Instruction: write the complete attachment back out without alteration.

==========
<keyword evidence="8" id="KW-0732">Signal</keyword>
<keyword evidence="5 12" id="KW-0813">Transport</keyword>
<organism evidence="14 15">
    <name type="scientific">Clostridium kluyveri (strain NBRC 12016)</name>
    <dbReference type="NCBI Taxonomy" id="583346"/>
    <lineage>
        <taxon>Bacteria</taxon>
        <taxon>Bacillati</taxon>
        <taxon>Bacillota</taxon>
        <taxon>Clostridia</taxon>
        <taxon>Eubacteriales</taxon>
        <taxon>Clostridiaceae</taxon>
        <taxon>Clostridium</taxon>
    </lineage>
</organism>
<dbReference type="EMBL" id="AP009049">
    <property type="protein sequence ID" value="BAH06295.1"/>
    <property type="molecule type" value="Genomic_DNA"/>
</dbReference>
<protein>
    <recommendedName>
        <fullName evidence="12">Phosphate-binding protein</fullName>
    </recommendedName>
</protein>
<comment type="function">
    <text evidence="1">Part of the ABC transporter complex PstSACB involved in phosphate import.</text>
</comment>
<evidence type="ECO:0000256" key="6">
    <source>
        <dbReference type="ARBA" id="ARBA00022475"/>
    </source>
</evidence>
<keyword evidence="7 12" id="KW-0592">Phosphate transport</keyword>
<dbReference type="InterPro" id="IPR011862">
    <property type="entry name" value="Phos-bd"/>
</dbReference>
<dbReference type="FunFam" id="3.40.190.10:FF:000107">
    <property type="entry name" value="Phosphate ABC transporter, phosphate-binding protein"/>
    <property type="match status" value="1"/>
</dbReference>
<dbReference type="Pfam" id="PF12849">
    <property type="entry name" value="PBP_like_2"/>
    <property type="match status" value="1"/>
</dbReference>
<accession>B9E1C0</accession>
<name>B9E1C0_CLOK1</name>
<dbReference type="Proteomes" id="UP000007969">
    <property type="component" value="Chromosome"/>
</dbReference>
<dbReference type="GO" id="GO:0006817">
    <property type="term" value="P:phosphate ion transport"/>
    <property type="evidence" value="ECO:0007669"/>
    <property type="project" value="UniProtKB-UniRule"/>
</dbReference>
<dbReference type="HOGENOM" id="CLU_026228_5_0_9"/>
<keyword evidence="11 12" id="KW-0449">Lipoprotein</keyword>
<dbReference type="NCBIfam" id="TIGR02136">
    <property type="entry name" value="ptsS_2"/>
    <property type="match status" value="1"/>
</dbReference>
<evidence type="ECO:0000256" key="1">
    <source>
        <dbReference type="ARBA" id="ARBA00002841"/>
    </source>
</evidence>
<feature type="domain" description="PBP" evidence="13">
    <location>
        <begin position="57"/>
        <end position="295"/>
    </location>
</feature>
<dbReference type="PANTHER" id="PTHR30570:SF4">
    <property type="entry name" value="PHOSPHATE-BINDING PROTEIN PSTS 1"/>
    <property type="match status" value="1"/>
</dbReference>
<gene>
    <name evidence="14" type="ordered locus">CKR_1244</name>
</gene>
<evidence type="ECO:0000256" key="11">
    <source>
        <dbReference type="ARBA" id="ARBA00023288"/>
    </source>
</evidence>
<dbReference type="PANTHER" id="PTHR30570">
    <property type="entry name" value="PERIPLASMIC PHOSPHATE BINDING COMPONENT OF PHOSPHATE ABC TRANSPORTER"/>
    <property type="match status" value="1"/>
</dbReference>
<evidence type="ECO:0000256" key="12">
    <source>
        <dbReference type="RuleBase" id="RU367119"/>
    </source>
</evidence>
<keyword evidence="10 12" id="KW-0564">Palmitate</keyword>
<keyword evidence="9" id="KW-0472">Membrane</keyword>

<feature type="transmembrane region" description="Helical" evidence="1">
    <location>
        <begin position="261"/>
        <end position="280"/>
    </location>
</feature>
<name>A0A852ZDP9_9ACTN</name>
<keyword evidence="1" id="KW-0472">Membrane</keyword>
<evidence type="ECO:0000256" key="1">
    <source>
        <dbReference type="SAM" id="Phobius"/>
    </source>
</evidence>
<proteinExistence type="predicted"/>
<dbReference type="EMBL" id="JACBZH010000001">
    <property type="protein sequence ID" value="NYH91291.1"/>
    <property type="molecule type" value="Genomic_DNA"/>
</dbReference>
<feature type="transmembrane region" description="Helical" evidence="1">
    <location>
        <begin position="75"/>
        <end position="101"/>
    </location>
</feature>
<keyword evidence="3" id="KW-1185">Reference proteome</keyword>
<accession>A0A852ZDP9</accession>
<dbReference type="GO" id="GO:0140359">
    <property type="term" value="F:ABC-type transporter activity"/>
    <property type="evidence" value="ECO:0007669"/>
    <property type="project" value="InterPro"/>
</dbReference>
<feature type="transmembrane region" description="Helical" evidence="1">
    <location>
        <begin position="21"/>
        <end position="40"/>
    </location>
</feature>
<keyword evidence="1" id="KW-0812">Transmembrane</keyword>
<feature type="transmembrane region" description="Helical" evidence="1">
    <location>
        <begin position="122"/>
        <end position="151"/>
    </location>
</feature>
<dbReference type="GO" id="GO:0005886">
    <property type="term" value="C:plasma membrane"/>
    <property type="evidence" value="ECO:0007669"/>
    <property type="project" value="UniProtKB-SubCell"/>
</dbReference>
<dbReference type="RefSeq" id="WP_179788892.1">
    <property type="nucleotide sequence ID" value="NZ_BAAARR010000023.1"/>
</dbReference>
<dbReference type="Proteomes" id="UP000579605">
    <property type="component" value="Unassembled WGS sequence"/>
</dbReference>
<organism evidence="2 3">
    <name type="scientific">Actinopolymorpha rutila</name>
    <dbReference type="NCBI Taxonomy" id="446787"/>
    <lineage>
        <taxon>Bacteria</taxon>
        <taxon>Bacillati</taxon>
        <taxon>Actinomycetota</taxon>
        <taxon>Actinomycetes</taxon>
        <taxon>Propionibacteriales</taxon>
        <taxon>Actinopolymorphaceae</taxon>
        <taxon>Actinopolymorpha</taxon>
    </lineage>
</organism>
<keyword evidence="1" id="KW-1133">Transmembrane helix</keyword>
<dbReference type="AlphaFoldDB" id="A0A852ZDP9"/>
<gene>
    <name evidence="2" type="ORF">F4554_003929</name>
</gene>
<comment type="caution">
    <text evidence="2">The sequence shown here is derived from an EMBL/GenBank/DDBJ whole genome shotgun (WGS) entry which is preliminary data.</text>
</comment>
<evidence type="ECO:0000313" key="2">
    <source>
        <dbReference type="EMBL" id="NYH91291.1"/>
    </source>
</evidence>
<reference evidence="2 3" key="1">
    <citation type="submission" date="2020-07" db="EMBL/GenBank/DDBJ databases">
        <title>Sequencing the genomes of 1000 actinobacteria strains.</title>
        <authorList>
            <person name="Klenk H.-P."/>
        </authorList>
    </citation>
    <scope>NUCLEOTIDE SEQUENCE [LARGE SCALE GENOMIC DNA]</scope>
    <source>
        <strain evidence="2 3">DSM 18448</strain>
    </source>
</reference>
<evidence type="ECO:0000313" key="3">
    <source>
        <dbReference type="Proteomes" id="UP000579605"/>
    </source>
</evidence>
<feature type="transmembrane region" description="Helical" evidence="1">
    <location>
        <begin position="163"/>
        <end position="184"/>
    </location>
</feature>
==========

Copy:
<keyword evidence="8" id="KW-0732">Signal</keyword>
<keyword evidence="5 12" id="KW-0813">Transport</keyword>
<organism evidence="14 15">
    <name type="scientific">Clostridium kluyveri (strain NBRC 12016)</name>
    <dbReference type="NCBI Taxonomy" id="583346"/>
    <lineage>
        <taxon>Bacteria</taxon>
        <taxon>Bacillati</taxon>
        <taxon>Bacillota</taxon>
        <taxon>Clostridia</taxon>
        <taxon>Eubacteriales</taxon>
        <taxon>Clostridiaceae</taxon>
        <taxon>Clostridium</taxon>
    </lineage>
</organism>
<dbReference type="EMBL" id="AP009049">
    <property type="protein sequence ID" value="BAH06295.1"/>
    <property type="molecule type" value="Genomic_DNA"/>
</dbReference>
<protein>
    <recommendedName>
        <fullName evidence="12">Phosphate-binding protein</fullName>
    </recommendedName>
</protein>
<comment type="function">
    <text evidence="1">Part of the ABC transporter complex PstSACB involved in phosphate import.</text>
</comment>
<evidence type="ECO:0000256" key="6">
    <source>
        <dbReference type="ARBA" id="ARBA00022475"/>
    </source>
</evidence>
<keyword evidence="7 12" id="KW-0592">Phosphate transport</keyword>
<dbReference type="InterPro" id="IPR011862">
    <property type="entry name" value="Phos-bd"/>
</dbReference>
<dbReference type="FunFam" id="3.40.190.10:FF:000107">
    <property type="entry name" value="Phosphate ABC transporter, phosphate-binding protein"/>
    <property type="match status" value="1"/>
</dbReference>
<dbReference type="Pfam" id="PF12849">
    <property type="entry name" value="PBP_like_2"/>
    <property type="match status" value="1"/>
</dbReference>
<accession>B9E1C0</accession>
<name>B9E1C0_CLOK1</name>
<dbReference type="Proteomes" id="UP000007969">
    <property type="component" value="Chromosome"/>
</dbReference>
<dbReference type="GO" id="GO:0006817">
    <property type="term" value="P:phosphate ion transport"/>
    <property type="evidence" value="ECO:0007669"/>
    <property type="project" value="UniProtKB-UniRule"/>
</dbReference>
<dbReference type="HOGENOM" id="CLU_026228_5_0_9"/>
<keyword evidence="11 12" id="KW-0449">Lipoprotein</keyword>
<dbReference type="NCBIfam" id="TIGR02136">
    <property type="entry name" value="ptsS_2"/>
    <property type="match status" value="1"/>
</dbReference>
<evidence type="ECO:0000256" key="1">
    <source>
        <dbReference type="ARBA" id="ARBA00002841"/>
    </source>
</evidence>
<feature type="domain" description="PBP" evidence="13">
    <location>
        <begin position="57"/>
        <end position="295"/>
    </location>
</feature>
<dbReference type="PANTHER" id="PTHR30570:SF4">
    <property type="entry name" value="PHOSPHATE-BINDING PROTEIN PSTS 1"/>
    <property type="match status" value="1"/>
</dbReference>
<gene>
    <name evidence="14" type="ordered locus">CKR_1244</name>
</gene>
<evidence type="ECO:0000256" key="11">
    <source>
        <dbReference type="ARBA" id="ARBA00023288"/>
    </source>
</evidence>
<dbReference type="PANTHER" id="PTHR30570">
    <property type="entry name" value="PERIPLASMIC PHOSPHATE BINDING COMPONENT OF PHOSPHATE ABC TRANSPORTER"/>
    <property type="match status" value="1"/>
</dbReference>
<evidence type="ECO:0000256" key="12">
    <source>
        <dbReference type="RuleBase" id="RU367119"/>
    </source>
</evidence>
<keyword evidence="10 12" id="KW-0564">Palmitate</keyword>
<keyword evidence="9" id="KW-0472">Membrane</keyword>

<feature type="transmembrane region" description="Helical" evidence="1">
    <location>
        <begin position="261"/>
        <end position="280"/>
    </location>
</feature>
<name>A0A852ZDP9_9ACTN</name>
<keyword evidence="1" id="KW-0472">Membrane</keyword>
<evidence type="ECO:0000256" key="1">
    <source>
        <dbReference type="SAM" id="Phobius"/>
    </source>
</evidence>
<proteinExistence type="predicted"/>
<dbReference type="EMBL" id="JACBZH010000001">
    <property type="protein sequence ID" value="NYH91291.1"/>
    <property type="molecule type" value="Genomic_DNA"/>
</dbReference>
<feature type="transmembrane region" description="Helical" evidence="1">
    <location>
        <begin position="75"/>
        <end position="101"/>
    </location>
</feature>
<keyword evidence="3" id="KW-1185">Reference proteome</keyword>
<accession>A0A852ZDP9</accession>
<dbReference type="GO" id="GO:0140359">
    <property type="term" value="F:ABC-type transporter activity"/>
    <property type="evidence" value="ECO:0007669"/>
    <property type="project" value="InterPro"/>
</dbReference>
<feature type="transmembrane region" description="Helical" evidence="1">
    <location>
        <begin position="21"/>
        <end position="40"/>
    </location>
</feature>
<keyword evidence="1" id="KW-0812">Transmembrane</keyword>
<feature type="transmembrane region" description="Helical" evidence="1">
    <location>
        <begin position="122"/>
        <end position="151"/>
    </location>
</feature>
<dbReference type="GO" id="GO:0005886">
    <property type="term" value="C:plasma membrane"/>
    <property type="evidence" value="ECO:0007669"/>
    <property type="project" value="UniProtKB-SubCell"/>
</dbReference>
<dbReference type="RefSeq" id="WP_179788892.1">
    <property type="nucleotide sequence ID" value="NZ_BAAARR010000023.1"/>
</dbReference>
<dbReference type="Proteomes" id="UP000579605">
    <property type="component" value="Unassembled WGS sequence"/>
</dbReference>
<organism evidence="2 3">
    <name type="scientific">Actinopolymorpha rutila</name>
    <dbReference type="NCBI Taxonomy" id="446787"/>
    <lineage>
        <taxon>Bacteria</taxon>
        <taxon>Bacillati</taxon>
        <taxon>Actinomycetota</taxon>
        <taxon>Actinomycetes</taxon>
        <taxon>Propionibacteriales</taxon>
        <taxon>Actinopolymorphaceae</taxon>
        <taxon>Actinopolymorpha</taxon>
    </lineage>
</organism>
<keyword evidence="1" id="KW-1133">Transmembrane helix</keyword>
<dbReference type="AlphaFoldDB" id="A0A852ZDP9"/>
<gene>
    <name evidence="2" type="ORF">F4554_003929</name>
</gene>
<comment type="caution">
    <text evidence="2">The sequence shown here is derived from an EMBL/GenBank/DDBJ whole genome shotgun (WGS) entry which is preliminary data.</text>
</comment>
<evidence type="ECO:0000313" key="2">
    <source>
        <dbReference type="EMBL" id="NYH91291.1"/>
    </source>
</evidence>
<reference evidence="2 3" key="1">
    <citation type="submission" date="2020-07" db="EMBL/GenBank/DDBJ databases">
        <title>Sequencing the genomes of 1000 actinobacteria strains.</title>
        <authorList>
            <person name="Klenk H.-P."/>
        </authorList>
    </citation>
    <scope>NUCLEOTIDE SEQUENCE [LARGE SCALE GENOMIC DNA]</scope>
    <source>
        <strain evidence="2 3">DSM 18448</strain>
    </source>
</reference>
<evidence type="ECO:0000313" key="3">
    <source>
        <dbReference type="Proteomes" id="UP000579605"/>
    </source>
</evidence>
<feature type="transmembrane region" description="Helical" evidence="1">
    <location>
        <begin position="163"/>
        <end position="184"/>
    </location>
</feature>